Former Playboy Club bunny and Milwaukee police officer Laurie (Bambi) Bembenek, whose prison escape to Canada 20 years ago popularized the phrase "Run Bambi Run," has died.

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Laurie Bambi Bembenek, flanked by her lawyers, is shown in this 1992 photo following her return from Canada, where she was captured in 1990 after escaping from a Wisconsin prison. ((Mark Elias/Associated Press))

Bembenek, 52, who escaped while serving a life sentence for murder, spent more than two decades insisting on her innocence but never fully cleared her name.

That effort will continue, her longtime lawyer Mary Woehrer said Sunday. Woehrer said her client died Saturday of liver failure at a hospice care centre.

Bembenek worked briefly as a Playboy Club bunny in Lake Geneva, Wis., before becoming a police officer in Milwaukee, where she married detective Fred Schultz. Bembenek was convicted in 1982 of fatally shooting his ex-wife, Christine Schultz, after allegedly complaining about the alimony he had to pay.

She was sentenced to life in prison but maintained her innocence. In 1990, she escaped Taycheedah Correctional Institution in Fond du Lac and fled to Canada with then-fiancé Dominic Gugliatto, the brother of another inmate.

In Milwaukee, more than 200 supporters — many wearing "Run Bambi Run" T-shirts — rallied to show support for her flight from the law. Her story inspired a book and a 1993 TV movie starring Tatum O'Neal called Woman on Trial: The Lawrencia Bembenek Story.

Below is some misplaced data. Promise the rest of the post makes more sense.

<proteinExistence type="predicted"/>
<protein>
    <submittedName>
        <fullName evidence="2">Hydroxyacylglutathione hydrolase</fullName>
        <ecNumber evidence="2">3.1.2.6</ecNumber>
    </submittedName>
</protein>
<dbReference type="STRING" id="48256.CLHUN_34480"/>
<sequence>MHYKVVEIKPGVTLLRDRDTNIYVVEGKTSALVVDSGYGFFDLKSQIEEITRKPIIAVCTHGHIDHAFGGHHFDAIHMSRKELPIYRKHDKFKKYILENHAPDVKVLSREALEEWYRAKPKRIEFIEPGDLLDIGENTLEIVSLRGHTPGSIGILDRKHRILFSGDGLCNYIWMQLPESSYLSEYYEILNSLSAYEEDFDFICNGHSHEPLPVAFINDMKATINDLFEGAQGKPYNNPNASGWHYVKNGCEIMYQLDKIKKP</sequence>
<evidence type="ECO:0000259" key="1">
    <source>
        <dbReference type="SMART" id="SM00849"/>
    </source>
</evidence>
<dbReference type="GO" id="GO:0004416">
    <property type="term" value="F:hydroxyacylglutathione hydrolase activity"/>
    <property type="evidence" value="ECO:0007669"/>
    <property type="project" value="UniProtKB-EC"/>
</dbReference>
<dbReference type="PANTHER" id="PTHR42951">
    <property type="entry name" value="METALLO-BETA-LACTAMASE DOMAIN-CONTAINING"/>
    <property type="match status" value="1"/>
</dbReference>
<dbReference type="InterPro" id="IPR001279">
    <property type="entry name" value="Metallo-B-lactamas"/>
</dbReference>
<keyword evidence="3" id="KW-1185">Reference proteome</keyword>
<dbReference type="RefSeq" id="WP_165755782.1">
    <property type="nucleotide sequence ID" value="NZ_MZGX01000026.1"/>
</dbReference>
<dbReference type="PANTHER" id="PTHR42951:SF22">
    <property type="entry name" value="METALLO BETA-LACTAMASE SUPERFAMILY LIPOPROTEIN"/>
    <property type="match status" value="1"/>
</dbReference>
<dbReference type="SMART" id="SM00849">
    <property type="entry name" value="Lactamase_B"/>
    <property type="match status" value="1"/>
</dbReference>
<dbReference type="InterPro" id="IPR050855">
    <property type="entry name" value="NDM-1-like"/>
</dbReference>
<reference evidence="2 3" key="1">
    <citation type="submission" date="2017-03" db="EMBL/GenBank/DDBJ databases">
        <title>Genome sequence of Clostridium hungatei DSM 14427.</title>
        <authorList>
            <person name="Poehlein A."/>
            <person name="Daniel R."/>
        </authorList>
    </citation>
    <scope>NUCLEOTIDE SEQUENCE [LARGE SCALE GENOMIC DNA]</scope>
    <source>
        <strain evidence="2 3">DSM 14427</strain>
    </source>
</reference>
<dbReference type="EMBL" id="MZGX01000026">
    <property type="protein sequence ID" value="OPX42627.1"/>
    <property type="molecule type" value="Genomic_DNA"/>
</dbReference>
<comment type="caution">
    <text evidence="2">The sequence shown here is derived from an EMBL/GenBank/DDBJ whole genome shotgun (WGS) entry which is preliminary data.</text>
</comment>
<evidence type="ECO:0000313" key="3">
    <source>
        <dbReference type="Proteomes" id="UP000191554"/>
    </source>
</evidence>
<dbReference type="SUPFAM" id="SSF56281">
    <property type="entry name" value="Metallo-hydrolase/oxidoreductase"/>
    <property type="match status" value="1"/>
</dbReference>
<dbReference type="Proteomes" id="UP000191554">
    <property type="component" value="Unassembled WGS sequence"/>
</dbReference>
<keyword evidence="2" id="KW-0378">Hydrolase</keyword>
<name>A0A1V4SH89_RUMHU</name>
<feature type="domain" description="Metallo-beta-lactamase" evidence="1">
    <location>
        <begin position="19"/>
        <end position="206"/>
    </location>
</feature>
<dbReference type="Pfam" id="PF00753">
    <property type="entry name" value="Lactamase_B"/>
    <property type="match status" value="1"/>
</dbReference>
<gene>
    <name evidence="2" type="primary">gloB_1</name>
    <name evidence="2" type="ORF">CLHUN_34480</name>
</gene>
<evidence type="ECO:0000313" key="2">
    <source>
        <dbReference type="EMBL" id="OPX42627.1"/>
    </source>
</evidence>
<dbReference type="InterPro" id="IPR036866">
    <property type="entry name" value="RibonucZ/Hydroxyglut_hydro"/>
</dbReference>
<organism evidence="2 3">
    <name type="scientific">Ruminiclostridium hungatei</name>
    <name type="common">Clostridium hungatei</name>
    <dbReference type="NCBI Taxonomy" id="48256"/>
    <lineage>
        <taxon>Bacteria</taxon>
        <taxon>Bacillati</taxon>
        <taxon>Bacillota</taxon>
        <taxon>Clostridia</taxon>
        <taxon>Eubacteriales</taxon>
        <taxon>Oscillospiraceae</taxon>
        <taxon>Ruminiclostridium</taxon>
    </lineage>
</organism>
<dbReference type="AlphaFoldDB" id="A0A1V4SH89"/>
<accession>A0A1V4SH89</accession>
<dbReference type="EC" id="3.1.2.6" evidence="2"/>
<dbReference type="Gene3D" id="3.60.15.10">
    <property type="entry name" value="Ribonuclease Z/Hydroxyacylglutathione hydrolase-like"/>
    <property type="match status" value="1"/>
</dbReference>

Bembenek and Gugliatto were captured in Thunder Bay, Ont., about three months later after the case was publicized on the TV show America's Most Wanted.

Bembenek fought extradition for a time but willingly returned to Wisconsin in 1992. A judge said that "significant mistakes" had been made in the probe of Christine Schultz's death and Bembenek soon struck a deal with prosecutors in which her conviction was set aside.

She then pleaded no contest to second-degree murder and received 10 years of probation. Bembenek moved to Washington state in the late 1990s to live with her parents.

A Wisconsin appeals court in 2006 refused to let Bembenek appeal her murder conviction. More recently, she had been petitioning the office of outgoing Wisconsin Gov. Jim Doyle to pardon her, although last week a Doyle spokesman said Bembenek's most recent application was incomplete.

Woehrer said Sunday that Bembenek's family would continue to seek a pardon from Doyle.